Search in

Digital Archive International History Declassified

April 07, 1946


  • Citation

    get citation

    Bierut and Stalin discuss the ecnonomic needs of post-war Poland in regards to grain and coal. Internal Polish politics are also discussed.
    "Bierut's Telephone Conversation with Stalin," April 07, 1946, History and Public Policy Program Digital Archive, AAN, KC PZPR, 2724, k. 181-86.
  • share document


English HTML

Bierut's Telephone Conversation with Stalin

on 7 April 1946, at 6 p.m.

Stalin: I have been told that you wanted to talk with me yesterday?

Bierut: Yes, Comrade Stalin. I have sent to you [ya pereslal na Vasheh imya] a telegram relating to two matters very important for us.

Stalin: Please, tell me what are these matters.

Bierut: The first one – is our request to you to help us once again in overcoming our difficult food situation. We have a deficit of 300 tons of grain till the new crops. The UNRRA refuses to provide us the agreed quantities of grain. This refusal puts us in an exceptionally difficult situation. We have no choice, but to ask you for assistance.

Stalin: I understand you. How much grain would you like to receive and of what kind?

B.: We are short of 300 thousand tons. As far as the types are concerned, we will send you a specification [zayavku].

St.: You see, com. Bierut, I should explain to you what difficulties we have in meeting your demand. If your demand had come earlier, we would have been able to satisfy you fully. But a few days ago we made a commitment and concluded an agreement with France. French communists called on us with a request, as they have a difficult situation with supplies. The Americans and British don't want to give them; they are attempting to put pressure on them to force them to submission. The British don't have food for themselves. But they would like to undermine the present system in France. We have decided to give the French 500 thousand tons of grain to support them. That's why we have concluded an agreement with them. We are going to assist you too, but we may be having difficulties in meeting your request to that extent. We will try to give you up to 200 thousand tons. We are mainly short of wheat. Please specify for us what kind of grain you want. Perhaps when the situation clarifies itself in July we can give you more – we will add, but now we cannot commit ourselves.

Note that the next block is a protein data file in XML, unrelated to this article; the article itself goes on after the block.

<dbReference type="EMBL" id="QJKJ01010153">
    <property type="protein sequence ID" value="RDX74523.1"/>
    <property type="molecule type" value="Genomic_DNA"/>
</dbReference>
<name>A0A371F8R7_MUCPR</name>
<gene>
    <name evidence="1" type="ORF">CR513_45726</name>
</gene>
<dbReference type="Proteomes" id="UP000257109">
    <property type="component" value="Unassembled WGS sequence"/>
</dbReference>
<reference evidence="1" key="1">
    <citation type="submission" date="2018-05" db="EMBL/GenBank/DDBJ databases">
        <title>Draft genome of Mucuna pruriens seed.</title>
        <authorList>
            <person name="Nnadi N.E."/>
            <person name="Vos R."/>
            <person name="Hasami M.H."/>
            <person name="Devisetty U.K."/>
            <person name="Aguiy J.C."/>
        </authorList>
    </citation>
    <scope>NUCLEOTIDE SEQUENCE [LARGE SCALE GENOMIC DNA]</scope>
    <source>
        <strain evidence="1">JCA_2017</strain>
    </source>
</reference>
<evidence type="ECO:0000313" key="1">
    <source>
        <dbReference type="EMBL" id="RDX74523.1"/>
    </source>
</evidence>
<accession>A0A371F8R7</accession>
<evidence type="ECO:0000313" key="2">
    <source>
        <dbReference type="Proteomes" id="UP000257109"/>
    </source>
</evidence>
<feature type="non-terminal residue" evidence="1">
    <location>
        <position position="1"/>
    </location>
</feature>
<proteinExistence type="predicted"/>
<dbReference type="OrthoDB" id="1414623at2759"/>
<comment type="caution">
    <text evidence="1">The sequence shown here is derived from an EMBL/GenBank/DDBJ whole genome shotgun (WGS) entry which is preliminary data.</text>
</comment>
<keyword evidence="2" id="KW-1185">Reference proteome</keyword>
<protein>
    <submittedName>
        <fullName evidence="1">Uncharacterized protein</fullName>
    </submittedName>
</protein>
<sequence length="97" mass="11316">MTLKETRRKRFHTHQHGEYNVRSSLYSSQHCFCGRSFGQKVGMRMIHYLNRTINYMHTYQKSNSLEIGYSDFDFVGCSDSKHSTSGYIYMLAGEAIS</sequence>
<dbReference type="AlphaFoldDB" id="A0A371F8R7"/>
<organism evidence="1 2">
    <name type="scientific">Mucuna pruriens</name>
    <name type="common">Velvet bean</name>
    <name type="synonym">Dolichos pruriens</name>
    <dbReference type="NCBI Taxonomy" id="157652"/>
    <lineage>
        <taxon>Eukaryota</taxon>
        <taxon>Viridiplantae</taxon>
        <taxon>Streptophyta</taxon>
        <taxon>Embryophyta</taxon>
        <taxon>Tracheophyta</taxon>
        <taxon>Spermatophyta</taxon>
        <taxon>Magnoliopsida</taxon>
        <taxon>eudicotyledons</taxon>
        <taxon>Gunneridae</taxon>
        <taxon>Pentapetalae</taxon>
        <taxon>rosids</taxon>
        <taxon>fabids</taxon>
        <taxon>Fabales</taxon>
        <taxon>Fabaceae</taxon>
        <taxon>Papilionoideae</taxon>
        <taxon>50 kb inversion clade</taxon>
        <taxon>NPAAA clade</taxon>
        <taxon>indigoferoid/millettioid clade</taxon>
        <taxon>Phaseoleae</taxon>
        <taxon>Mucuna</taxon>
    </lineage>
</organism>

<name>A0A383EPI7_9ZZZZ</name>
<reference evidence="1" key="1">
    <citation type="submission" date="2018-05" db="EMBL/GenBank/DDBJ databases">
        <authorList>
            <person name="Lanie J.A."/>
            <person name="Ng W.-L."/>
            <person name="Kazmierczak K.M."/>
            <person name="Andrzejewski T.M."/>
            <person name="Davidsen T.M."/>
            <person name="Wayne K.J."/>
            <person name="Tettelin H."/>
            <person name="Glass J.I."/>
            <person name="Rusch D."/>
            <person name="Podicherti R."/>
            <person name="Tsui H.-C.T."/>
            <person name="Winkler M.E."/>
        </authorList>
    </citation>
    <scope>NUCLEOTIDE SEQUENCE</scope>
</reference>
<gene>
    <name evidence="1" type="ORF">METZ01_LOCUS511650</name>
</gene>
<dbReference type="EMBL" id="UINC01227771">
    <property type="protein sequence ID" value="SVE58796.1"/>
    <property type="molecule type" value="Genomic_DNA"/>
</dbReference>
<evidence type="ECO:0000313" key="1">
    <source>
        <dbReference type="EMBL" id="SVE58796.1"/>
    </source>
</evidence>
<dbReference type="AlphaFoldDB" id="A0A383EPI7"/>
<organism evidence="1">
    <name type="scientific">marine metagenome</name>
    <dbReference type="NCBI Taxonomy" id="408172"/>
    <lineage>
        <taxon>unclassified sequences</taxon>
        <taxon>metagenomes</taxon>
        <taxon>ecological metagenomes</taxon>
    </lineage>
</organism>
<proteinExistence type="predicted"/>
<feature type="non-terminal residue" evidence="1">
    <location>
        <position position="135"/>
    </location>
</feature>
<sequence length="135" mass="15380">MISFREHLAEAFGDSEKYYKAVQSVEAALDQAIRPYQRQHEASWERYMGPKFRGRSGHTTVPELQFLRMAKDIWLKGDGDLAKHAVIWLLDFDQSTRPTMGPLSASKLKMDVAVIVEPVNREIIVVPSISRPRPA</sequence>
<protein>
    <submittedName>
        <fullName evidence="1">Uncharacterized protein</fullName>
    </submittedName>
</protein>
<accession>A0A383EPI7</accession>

B.: We are deeply grateful to you, com. Stalin for this assistance. The demand regarding specifications we are going to send right away.

St.: What to thank for? We consider it out duty to assist you. What is your other question?

B.: The second question relates to the supplies of our coal. We have calculated that we won't be able in the current year, i.e. till 1 April 1947 to supply you more than 9 million tons. But 113 of that quantity we would like to ship within the trade agreement, since we are unable to do without Soviet imports.

St.: Yes, Molotov told me about this. How much should you deliver till that date?